An Analysis of the Viability of Electronics Printed by Gravure and Web Offset Lithography

Abstract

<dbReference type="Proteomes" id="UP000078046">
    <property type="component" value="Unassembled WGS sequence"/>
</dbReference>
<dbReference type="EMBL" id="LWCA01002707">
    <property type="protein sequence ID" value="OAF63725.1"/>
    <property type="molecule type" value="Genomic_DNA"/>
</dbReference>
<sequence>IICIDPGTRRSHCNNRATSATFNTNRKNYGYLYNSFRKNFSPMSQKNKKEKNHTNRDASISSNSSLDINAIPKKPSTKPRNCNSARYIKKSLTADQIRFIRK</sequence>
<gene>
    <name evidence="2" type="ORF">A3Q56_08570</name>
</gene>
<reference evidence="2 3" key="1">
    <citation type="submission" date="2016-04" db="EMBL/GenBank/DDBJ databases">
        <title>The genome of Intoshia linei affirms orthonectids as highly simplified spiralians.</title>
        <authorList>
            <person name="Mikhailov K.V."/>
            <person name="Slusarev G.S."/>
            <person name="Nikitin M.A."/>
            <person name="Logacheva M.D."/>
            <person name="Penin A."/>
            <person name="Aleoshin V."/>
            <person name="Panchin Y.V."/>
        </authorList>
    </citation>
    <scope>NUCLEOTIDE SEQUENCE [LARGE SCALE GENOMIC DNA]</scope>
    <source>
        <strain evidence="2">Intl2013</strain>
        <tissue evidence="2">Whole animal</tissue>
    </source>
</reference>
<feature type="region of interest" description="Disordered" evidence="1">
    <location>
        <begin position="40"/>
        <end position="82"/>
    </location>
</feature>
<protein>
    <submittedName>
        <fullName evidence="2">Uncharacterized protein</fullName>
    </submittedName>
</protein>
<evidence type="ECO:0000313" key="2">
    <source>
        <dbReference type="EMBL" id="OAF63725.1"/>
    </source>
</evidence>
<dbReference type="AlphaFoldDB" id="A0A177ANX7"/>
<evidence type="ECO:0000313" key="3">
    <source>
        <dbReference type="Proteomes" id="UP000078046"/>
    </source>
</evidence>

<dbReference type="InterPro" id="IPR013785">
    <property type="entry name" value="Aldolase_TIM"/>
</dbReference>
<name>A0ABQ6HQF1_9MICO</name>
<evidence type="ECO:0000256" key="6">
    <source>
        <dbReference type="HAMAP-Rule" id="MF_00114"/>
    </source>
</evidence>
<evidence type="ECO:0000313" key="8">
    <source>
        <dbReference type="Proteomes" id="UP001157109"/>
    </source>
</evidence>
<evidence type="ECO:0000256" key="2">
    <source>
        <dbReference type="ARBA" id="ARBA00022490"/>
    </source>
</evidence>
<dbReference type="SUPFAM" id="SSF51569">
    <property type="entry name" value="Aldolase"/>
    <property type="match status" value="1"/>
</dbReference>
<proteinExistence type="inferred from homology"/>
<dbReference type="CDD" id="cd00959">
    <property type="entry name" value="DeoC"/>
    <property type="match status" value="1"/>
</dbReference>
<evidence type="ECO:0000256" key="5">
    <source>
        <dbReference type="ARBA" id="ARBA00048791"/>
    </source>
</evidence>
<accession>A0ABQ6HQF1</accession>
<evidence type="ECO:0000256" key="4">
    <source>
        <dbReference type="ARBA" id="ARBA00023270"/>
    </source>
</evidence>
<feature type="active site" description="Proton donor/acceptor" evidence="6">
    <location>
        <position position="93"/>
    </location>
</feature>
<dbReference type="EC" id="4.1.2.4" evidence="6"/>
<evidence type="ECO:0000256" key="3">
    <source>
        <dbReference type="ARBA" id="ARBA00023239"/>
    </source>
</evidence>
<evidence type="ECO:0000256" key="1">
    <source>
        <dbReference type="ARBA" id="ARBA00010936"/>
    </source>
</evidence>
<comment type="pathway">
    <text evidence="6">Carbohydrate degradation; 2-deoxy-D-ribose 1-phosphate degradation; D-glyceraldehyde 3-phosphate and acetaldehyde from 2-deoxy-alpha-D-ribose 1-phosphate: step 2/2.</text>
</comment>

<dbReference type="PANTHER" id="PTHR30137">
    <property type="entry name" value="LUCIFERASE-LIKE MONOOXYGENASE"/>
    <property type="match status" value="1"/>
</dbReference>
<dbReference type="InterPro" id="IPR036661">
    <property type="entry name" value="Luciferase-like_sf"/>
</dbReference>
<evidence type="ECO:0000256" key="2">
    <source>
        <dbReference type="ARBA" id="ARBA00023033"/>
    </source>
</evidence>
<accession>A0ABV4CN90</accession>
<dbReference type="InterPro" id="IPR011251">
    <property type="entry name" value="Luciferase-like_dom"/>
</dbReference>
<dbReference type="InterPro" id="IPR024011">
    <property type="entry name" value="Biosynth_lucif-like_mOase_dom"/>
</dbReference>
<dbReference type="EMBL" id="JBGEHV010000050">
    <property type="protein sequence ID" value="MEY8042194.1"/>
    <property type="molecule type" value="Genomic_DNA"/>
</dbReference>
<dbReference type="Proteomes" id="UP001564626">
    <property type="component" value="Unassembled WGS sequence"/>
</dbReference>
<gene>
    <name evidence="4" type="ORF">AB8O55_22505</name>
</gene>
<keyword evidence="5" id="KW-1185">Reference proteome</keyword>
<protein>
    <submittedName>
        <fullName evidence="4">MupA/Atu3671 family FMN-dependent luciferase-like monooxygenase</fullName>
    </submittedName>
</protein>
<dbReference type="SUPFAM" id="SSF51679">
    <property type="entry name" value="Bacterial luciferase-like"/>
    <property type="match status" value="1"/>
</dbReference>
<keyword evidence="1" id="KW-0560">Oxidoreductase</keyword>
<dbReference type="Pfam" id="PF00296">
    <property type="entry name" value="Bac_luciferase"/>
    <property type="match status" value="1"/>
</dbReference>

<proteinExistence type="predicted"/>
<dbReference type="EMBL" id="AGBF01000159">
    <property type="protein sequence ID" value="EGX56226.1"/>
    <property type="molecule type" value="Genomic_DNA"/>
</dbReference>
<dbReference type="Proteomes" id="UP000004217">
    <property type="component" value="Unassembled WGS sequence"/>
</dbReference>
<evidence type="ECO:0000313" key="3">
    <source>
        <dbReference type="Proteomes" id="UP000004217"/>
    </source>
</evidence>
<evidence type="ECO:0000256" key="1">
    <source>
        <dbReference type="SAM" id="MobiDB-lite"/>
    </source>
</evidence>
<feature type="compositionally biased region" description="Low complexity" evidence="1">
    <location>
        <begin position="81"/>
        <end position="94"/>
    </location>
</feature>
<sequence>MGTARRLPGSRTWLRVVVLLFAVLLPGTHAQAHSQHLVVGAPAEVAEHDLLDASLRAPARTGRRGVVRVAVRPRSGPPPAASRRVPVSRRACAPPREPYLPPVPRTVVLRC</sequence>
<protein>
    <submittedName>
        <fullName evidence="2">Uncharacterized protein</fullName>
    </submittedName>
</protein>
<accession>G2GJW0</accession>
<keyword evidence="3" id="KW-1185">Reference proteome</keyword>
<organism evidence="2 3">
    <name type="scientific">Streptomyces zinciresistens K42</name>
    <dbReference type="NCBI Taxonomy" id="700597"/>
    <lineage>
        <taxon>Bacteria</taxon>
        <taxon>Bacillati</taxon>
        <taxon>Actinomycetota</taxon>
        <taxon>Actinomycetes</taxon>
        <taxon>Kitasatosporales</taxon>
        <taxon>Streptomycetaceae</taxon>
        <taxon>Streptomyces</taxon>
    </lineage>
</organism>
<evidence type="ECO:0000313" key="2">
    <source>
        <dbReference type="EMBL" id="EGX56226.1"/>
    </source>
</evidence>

For the last few years, the Internet and other media sources have led to a reduction in the printing. As more digital technologies that compete with print arise, the print industry needs to find new ways to increase its business. Electronics printed by current printing technologies is something that many have dreamed of. While it may seem as though printed electronics are a far-off technology that will never reach us, most people have already used printed electronics. The battery health indicators printed on batteries were one of the first Printed Electronic products to reach consumers (Webb 2007). In fact, 31.6% of current electronics use printed electronics to some extent, and with an expected increase to 90% over the next decade, printed electronics will create a large demand for print. (Das 2007) Printed electronics are going to be part of a new generation of electronics where the limits of what can be digitized will be pushed. You may be able to change your wallpaper depending on the time of day. The ability for Gravure to print consistent, large numbers of a product makes it perfect for future low priced printed microchips. Higher volume printing methods, such as gravure and web offset, will allow far cheaper production at a much faster pace. However, due to the limitations of print, printed electronics will not break into the current high resolution microchip market but rather create their own. The products that will define printed electronics future are Radio Frequency Identification (RFID), Organic Light Emitting Diodes (OLED), and photovoltaic cells (i.e. solar cells). After these establish a solid printed electronics industry there is a plethora of original products that may be printed.